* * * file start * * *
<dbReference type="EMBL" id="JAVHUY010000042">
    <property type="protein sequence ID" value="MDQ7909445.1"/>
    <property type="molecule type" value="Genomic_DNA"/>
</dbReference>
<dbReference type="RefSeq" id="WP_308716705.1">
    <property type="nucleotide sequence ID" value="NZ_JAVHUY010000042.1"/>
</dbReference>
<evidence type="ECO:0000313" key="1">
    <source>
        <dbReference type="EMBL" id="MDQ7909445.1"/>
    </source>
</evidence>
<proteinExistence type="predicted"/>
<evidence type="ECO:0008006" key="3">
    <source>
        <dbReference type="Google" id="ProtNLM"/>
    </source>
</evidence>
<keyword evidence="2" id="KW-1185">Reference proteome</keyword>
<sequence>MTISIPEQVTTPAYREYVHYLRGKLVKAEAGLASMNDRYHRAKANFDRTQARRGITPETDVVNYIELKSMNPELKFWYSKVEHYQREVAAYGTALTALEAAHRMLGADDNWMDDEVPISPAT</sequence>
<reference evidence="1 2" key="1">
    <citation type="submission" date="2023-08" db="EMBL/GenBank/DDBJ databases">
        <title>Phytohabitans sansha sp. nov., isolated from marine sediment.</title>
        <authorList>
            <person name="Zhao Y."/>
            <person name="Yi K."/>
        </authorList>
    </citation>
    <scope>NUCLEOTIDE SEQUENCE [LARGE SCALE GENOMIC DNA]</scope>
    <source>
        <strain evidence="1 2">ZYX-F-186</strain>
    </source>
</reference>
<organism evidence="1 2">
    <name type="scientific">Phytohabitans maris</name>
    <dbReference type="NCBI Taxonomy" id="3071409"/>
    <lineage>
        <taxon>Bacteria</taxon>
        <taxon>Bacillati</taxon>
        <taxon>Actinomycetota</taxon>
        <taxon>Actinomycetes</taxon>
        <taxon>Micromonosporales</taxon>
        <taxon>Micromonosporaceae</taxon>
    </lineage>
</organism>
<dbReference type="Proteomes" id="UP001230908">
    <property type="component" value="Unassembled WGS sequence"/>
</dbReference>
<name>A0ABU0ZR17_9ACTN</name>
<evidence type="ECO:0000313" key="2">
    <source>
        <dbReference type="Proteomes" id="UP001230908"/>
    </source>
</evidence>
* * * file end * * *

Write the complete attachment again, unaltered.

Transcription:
<dbReference type="EMBL" id="JAVHUY010000042">
    <property type="protein sequence ID" value="MDQ7909445.1"/>
    <property type="molecule type" value="Genomic_DNA"/>
</dbReference>
<dbReference type="RefSeq" id="WP_308716705.1">
    <property type="nucleotide sequence ID" value="NZ_JAVHUY010000042.1"/>
</dbReference>
<evidence type="ECO:0000313" key="1">
    <source>
        <dbReference type="EMBL" id="MDQ7909445.1"/>
    </source>
</evidence>
<proteinExistence type="predicted"/>
<evidence type="ECO:0008006" key="3">
    <source>
        <dbReference type="Google" id="ProtNLM"/>
    </source>
</evidence>
<keyword evidence="2" id="KW-1185">Reference proteome</keyword>
<sequence>MTISIPEQVTTPAYREYVHYLRGKLVKAEAGLASMNDRYHRAKANFDRTQARRGITPETDVVNYIELKSMNPELKFWYSKVEHYQREVAAYGTALTALEAAHRMLGADDNWMDDEVPISPAT</sequence>
<reference evidence="1 2" key="1">
    <citation type="submission" date="2023-08" db="EMBL/GenBank/DDBJ databases">
        <title>Phytohabitans sansha sp. nov., isolated from marine sediment.</title>
        <authorList>
            <person name="Zhao Y."/>
            <person name="Yi K."/>
        </authorList>
    </citation>
    <scope>NUCLEOTIDE SEQUENCE [LARGE SCALE GENOMIC DNA]</scope>
    <source>
        <strain evidence="1 2">ZYX-F-186</strain>
    </source>
</reference>
<organism evidence="1 2">
    <name type="scientific">Phytohabitans maris</name>
    <dbReference type="NCBI Taxonomy" id="3071409"/>
    <lineage>
        <taxon>Bacteria</taxon>
        <taxon>Bacillati</taxon>
        <taxon>Actinomycetota</taxon>
        <taxon>Actinomycetes</taxon>
        <taxon>Micromonosporales</taxon>
        <taxon>Micromonosporaceae</taxon>
    </lineage>
</organism>
<dbReference type="Proteomes" id="UP001230908">
    <property type="component" value="Unassembled WGS sequence"/>
</dbReference>
<name>A0ABU0ZR17_9ACTN</name>
<evidence type="ECO:0000313" key="2">
    <source>
        <dbReference type="Proteomes" id="UP001230908"/>
    </source>
</evidence>